You can use the Ansoff Matrix as a strategic framework to understand what growth strategy is more suited based on the market context. Developed by mathematician and business manager Igor Ansoff, it assumes a growth strategy can be derived by whether the market is new or existing, and the product is new or existing.
- Ansoff matrix in a nutshell
- Market penetration
- Market development
- Product development
- Other companion business strategy frameworks
Ansoff matrix in a nutshell
According to the Ansoff matrix, you can evaluate a growth strategy based on whether you’re trying to grow in an existing market with an existing product (market penetration). Whether you will try to grow in a new market with the same product line (market development). Whether you will try to grow by developing new products in the existing market (product development). Or growing by developing new products for new markets (diversification).
In a market penetration scenario, the company grows by leveraging its existing products, thus trying to increase its market share in its current market.
Therefore, the company will either try to sell more to its customers or to expand its customer base. In this scenario, the company is not trying to expand the boundaries of its market, rather increase its presence on that market.
In short, the company grows by leveraging on its products, within its defined market.
Market penetration case study
Since its inception, Google has been able to grow its market share in search, year over year. By simply leveraging on its core product (the search engine) the company has been able to grow consistently to dominate the search market.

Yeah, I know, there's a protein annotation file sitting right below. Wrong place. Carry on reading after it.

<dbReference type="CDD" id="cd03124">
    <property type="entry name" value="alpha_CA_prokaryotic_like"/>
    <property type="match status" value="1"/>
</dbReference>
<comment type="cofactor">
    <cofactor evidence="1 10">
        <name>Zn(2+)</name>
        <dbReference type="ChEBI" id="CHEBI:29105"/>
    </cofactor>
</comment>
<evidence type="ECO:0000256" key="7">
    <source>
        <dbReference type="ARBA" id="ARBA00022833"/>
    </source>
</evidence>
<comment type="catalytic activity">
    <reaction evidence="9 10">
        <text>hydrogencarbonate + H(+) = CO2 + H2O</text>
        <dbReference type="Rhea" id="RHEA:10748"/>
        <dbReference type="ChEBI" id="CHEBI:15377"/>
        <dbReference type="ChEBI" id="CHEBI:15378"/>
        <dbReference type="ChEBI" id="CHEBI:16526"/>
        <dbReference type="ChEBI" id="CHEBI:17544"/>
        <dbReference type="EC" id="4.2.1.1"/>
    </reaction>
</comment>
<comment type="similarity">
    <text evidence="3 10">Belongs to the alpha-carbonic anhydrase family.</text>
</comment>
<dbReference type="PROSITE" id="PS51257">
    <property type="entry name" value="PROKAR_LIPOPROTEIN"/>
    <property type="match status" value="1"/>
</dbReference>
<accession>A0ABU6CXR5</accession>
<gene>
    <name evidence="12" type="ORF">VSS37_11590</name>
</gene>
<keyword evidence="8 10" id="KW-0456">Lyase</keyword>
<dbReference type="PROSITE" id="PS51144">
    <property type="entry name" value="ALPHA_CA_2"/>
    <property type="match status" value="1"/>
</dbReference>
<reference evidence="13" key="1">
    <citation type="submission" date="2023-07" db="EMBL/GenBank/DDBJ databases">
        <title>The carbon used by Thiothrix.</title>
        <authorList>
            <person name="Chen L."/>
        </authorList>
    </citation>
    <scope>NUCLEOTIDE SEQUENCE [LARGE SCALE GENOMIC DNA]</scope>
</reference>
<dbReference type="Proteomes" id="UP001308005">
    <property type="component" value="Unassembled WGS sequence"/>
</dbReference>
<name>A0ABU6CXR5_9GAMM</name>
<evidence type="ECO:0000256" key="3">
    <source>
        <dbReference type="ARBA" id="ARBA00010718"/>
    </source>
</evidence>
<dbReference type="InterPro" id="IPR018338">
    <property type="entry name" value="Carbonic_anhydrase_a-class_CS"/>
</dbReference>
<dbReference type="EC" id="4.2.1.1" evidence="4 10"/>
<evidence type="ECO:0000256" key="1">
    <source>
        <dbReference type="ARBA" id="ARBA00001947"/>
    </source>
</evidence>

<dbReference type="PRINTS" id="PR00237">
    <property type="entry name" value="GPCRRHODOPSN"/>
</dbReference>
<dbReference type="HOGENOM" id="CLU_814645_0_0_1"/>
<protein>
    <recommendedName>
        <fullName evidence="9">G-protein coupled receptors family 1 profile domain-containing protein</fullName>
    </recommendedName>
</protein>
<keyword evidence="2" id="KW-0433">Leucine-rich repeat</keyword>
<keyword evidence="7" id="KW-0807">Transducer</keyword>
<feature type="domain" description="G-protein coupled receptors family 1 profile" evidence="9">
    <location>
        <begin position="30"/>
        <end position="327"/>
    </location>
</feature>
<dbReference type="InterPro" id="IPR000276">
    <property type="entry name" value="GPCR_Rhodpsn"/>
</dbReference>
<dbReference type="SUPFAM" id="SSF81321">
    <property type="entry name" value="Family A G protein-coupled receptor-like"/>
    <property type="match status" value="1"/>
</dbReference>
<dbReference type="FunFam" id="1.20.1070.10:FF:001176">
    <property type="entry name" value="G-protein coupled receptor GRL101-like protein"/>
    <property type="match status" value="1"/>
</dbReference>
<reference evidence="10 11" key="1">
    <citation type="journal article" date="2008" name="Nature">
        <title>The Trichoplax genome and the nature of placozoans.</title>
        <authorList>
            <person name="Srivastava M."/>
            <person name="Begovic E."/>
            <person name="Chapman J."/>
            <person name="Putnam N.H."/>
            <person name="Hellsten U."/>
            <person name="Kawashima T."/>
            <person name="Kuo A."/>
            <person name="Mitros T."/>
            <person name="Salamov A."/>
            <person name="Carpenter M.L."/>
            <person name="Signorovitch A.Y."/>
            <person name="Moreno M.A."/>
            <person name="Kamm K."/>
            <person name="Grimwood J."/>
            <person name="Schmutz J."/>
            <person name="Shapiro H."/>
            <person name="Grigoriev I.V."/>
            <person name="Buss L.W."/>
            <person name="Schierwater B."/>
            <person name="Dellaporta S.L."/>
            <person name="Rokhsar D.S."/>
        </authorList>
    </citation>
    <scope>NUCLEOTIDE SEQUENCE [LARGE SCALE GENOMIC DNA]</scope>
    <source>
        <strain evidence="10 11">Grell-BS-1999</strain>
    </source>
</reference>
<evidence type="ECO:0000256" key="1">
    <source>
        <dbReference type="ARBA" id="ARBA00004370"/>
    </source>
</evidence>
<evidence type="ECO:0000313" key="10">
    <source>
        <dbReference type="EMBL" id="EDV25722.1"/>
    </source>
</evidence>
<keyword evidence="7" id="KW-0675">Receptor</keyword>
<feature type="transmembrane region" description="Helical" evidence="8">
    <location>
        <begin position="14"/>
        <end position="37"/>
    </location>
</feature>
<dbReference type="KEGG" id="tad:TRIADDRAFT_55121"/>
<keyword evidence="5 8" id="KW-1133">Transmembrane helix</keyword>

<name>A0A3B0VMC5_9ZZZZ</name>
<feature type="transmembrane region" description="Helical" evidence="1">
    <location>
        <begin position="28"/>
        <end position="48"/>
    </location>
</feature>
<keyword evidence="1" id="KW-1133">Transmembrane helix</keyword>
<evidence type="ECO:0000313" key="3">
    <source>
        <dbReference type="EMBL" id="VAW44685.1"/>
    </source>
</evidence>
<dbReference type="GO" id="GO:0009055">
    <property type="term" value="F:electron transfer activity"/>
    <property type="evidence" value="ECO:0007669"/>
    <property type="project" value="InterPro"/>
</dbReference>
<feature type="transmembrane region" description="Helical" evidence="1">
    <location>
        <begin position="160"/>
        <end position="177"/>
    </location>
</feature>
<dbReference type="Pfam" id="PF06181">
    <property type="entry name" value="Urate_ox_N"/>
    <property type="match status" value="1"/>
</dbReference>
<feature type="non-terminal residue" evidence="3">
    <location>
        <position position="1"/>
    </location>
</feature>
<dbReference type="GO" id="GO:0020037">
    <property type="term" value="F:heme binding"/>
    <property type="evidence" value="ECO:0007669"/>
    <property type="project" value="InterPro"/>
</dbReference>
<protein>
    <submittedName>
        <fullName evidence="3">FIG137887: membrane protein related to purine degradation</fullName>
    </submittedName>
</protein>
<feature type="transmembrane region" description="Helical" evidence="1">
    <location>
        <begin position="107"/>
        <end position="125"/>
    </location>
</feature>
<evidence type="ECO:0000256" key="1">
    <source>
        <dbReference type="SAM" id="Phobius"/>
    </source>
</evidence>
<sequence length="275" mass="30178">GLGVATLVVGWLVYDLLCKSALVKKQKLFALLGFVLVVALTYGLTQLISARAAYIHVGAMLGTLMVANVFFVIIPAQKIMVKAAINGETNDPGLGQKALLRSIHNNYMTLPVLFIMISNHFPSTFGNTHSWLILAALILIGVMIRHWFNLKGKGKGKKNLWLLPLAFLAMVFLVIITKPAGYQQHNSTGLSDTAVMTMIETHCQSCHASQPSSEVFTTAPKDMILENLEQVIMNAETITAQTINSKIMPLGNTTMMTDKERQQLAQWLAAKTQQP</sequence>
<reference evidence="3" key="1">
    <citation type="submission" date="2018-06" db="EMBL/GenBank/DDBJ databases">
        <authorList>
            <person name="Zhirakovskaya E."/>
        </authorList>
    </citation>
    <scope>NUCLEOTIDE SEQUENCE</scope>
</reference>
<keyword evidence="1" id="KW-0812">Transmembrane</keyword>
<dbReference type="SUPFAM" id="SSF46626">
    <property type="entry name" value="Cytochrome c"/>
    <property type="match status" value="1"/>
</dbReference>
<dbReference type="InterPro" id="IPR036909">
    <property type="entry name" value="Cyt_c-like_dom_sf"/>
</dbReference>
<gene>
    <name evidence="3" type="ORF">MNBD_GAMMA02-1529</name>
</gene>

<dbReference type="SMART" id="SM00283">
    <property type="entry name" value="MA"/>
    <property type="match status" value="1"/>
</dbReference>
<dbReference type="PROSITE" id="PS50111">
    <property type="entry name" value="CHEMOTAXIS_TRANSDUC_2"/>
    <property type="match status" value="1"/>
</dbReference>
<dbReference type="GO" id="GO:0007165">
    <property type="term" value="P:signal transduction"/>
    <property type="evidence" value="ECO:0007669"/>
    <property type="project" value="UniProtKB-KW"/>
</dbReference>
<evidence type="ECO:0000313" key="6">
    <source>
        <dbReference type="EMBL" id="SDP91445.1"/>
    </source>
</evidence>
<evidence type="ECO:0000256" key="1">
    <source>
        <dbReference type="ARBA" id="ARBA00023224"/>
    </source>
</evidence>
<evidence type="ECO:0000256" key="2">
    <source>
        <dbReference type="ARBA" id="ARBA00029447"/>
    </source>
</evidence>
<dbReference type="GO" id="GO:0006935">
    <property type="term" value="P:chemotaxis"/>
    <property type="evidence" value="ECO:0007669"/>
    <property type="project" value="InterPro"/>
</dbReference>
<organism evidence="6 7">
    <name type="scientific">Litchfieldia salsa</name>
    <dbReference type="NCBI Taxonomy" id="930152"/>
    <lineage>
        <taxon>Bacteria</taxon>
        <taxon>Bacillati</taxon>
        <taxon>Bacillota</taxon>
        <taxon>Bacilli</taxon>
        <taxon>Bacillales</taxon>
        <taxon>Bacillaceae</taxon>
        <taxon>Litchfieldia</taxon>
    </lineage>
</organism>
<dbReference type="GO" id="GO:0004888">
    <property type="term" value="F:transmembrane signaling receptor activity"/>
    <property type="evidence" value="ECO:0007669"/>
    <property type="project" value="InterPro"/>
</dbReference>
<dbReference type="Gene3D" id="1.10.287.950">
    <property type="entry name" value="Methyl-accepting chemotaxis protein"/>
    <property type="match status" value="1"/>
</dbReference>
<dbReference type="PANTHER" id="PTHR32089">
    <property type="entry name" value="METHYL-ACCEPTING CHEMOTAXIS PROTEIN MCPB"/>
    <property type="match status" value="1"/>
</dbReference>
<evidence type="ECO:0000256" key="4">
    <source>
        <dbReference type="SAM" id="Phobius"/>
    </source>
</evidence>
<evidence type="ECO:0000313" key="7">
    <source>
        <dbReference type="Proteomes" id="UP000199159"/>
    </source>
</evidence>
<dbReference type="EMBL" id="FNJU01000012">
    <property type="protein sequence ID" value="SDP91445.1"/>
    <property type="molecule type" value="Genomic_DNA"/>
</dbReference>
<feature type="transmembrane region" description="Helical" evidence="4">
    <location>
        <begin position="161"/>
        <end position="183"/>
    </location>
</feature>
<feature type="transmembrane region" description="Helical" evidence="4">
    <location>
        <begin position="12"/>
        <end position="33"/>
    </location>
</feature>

In this scenario, the company grows by leveraging its products to expand in new markets. Thus, the company will try to make its product available in new markets, geographies.
Market development case study
When Facebook started to roll out, in the early years. The company followed a gradual traction model. Where it opened to more and more universities first, in the US. Then moving to other niches and markets, until it opened to anyone.
In this scenario, a company grows by developing new products for the existing market, for instance, by developing new products that can benefit the same customer base.
Product development case study
As Instagram was expanding its market share in the social media space, it started to experiment with new features that enabled it to gain more traction within the same market, thus growing quickly.
In this scenario, a company grows by going beyond its market boundaries and by developing whole new set of products. Based on the degree in which the new product line and the market is adjacent compared to the existing market (related diversification) and a product line or it goes far beyond it (unrelated diversification).
Diversification case study
When Apple launched the iPhone, back in 2007, it risked cannibalizing its most successful product, the iPod. Yet when the iPhone was out, in a few years would create a whole new category (smartphone) much bigger than that of music player devices. Thus, making Apple develop an entirely new market as a consequence of launching a whole new product.
Other companion business strategy frameworks
Usually the Ansoff Matrix is used in conjunction with other strategic framework.
Porter’s Five Forces
Read: Porter’s Five Forces
Read: SWOT Analysis
Business Model Canvas
Read: Business Model Canvas